Fresh from signing an Open Societies Statement that commits signatories to “freedom of expression, both online and offline”, the Narendra Modi government has been reminded of how it is seeking to run with the hare and hunt with the hounds in the digital age.
The Opposition jogged Modi’s memory by pointing out that India holds the chart-busting record on Internet shutdowns. For three years in a row, India has topped the global charts on Internet shutdowns, according to Access Now, an advocacy group for digital rights.
On Sunday, India had joined G7 countries and other invitees to the 47th Summit in signing the Open Societies Statement that takes stock of the situation across the world on universal rights.
The Modi government’s endorsement appears all the more rich because the statement, keeping China in mind, specifically mentions politically motivated Internet shutdowns.
“We are at a critical juncture, facing threats to freedom and democracy from rising authoritarianism, electoral interference,... manipulation of information, including disinformation, online harms and cyber attacks, politically motivated Internet shutdowns, human rights violations and abuses, terrorism and violent extremism,” the Open Societies Statement says.
According to Access Now’s report for 2020, India accounted for 109 of the 155 Internet shutdowns across the world, leaving runner-up Yemen way behind with just six such clampdowns.
Till date this year, there have been 21 Internet shutdowns — 16 of them in Jammu and Kashmir and the remaining in the National Capital Region in January and February in the midst of the farmers’ protests.
Given this background, plus the use of draconian provisions in the law books to curb freedom of expression, the Opposition was quick to seize the opportunity to call out what they saw as the Modi government’s doublespeak on democracy.
“If only Modiji could practise in India what he preaches to the world. India has the highest number of govt imposed Internet shutdowns in the world — so much for freedom of expression online,” tweeted the Congress.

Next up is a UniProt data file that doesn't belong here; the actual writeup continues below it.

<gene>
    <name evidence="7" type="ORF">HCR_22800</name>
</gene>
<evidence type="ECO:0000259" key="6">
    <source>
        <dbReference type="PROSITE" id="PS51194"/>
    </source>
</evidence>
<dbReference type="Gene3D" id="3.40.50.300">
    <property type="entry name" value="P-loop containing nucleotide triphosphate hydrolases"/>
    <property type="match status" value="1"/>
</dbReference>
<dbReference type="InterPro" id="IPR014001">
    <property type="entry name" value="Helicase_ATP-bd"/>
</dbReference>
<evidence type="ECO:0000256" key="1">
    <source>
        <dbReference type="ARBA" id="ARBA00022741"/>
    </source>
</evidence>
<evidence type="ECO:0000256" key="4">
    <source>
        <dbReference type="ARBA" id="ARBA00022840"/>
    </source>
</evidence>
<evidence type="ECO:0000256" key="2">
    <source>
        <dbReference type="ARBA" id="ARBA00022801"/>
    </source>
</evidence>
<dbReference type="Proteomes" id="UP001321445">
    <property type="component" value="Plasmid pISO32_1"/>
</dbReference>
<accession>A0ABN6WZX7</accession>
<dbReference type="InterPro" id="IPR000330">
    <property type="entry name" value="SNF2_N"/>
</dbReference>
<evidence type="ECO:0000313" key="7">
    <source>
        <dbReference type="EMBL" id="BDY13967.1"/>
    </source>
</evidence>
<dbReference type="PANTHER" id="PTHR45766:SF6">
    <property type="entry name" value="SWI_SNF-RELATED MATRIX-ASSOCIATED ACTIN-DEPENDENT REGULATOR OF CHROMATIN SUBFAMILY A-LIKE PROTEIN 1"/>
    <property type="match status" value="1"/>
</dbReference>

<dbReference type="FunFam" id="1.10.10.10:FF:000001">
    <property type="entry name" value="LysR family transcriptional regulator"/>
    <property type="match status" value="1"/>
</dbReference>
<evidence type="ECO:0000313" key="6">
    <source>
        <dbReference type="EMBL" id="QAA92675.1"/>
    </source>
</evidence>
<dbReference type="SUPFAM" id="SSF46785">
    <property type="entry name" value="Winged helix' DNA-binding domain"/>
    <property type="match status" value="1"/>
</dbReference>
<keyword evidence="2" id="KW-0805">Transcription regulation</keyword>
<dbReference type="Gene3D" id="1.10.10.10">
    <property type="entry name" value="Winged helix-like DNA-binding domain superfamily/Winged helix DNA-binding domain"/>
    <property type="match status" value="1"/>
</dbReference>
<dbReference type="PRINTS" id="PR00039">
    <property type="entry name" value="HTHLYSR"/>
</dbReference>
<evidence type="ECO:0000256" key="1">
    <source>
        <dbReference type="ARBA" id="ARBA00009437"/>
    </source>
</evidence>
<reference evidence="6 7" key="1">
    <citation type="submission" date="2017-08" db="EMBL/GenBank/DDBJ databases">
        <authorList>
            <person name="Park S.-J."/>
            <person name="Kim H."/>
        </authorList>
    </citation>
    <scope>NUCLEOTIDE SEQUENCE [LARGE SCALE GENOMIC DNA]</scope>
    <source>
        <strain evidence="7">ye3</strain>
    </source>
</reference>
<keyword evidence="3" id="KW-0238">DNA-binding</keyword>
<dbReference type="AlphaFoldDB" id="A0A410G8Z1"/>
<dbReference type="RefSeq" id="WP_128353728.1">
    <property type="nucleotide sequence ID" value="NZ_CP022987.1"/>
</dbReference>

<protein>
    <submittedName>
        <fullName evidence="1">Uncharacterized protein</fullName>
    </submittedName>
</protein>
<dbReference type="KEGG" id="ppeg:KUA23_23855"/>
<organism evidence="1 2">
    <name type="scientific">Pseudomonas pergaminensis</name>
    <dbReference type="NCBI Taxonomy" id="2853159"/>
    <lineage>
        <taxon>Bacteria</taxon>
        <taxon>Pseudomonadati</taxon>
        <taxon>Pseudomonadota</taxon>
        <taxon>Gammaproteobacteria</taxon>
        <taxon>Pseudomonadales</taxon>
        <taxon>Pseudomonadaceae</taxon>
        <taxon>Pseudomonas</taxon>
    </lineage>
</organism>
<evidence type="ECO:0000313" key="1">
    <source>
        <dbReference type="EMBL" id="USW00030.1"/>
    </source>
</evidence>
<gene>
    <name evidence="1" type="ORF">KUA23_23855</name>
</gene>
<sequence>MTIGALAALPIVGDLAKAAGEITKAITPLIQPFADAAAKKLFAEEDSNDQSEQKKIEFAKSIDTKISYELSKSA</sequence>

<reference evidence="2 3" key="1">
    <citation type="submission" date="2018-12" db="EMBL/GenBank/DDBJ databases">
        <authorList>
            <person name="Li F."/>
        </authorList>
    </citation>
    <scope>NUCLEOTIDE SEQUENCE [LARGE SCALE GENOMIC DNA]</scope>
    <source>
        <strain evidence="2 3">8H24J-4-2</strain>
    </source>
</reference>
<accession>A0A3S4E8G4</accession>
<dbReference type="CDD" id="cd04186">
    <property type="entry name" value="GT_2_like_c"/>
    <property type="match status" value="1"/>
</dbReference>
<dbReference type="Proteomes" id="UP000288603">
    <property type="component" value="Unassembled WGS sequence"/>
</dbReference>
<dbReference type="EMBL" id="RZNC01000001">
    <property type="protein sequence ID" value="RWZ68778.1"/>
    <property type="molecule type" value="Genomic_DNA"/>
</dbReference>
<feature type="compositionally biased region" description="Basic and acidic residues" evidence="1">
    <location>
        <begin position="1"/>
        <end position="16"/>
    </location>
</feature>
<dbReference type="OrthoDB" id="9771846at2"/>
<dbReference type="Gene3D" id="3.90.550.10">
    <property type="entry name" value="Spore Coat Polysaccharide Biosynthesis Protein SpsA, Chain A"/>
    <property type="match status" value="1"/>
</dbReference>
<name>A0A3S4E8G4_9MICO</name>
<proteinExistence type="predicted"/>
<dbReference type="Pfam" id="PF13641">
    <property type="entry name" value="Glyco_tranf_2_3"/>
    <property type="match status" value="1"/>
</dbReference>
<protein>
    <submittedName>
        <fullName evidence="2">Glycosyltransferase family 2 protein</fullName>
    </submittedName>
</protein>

“G7: India signs off on joint statement: Reaffirms the values of ‘freedom of expression, both online and offline’. Sign statements abroad, violate them at home. Freedoms devalued: Internet shutdowns, sedition targeting journalists, students, academics, etc,” chipped in Kapil Sibal of the Congress.
CPM general secretary Sitaram Yechury referred to various reports detailing India’s record on Internet shutdowns. “India leads the world in Internet shutdowns. Since 2014, sedition cases up 96%; 2,301 new UAPA detentions without trial or bail. By making these tall claims internationally, Modi makes India a laughing stock. The facts are there for the world to see,” Yechury tweeted.
Quoting the Prime Minister’s tweet in which he referred to his G7 speech and said “democracy and freedom are part of India’s civilisational ethos, and find expression in the vibrancy and diversity of India’s society”, Trinamul Congress MP Mahua Moitra tweeted: “Irony just died a thousand deaths.”
The G7 countries reaffirmed commitment to democracy as an alternative to the Chinese system that has been gaining ground the world over. Reviving democracy at home and overseas is also a priority concern of US President Joe Biden who has made it a cornerstone of his Build Back Better agenda for America which has now become a mantra for the G7 also after this summit.
The iteration comes at a time when the world’s oldest and largest democracies, the US and India, have been placed among the countries that have contributed to an accelerating wave of autocratisation, according to the latest Varieties of Democracies Index report released earlier this year.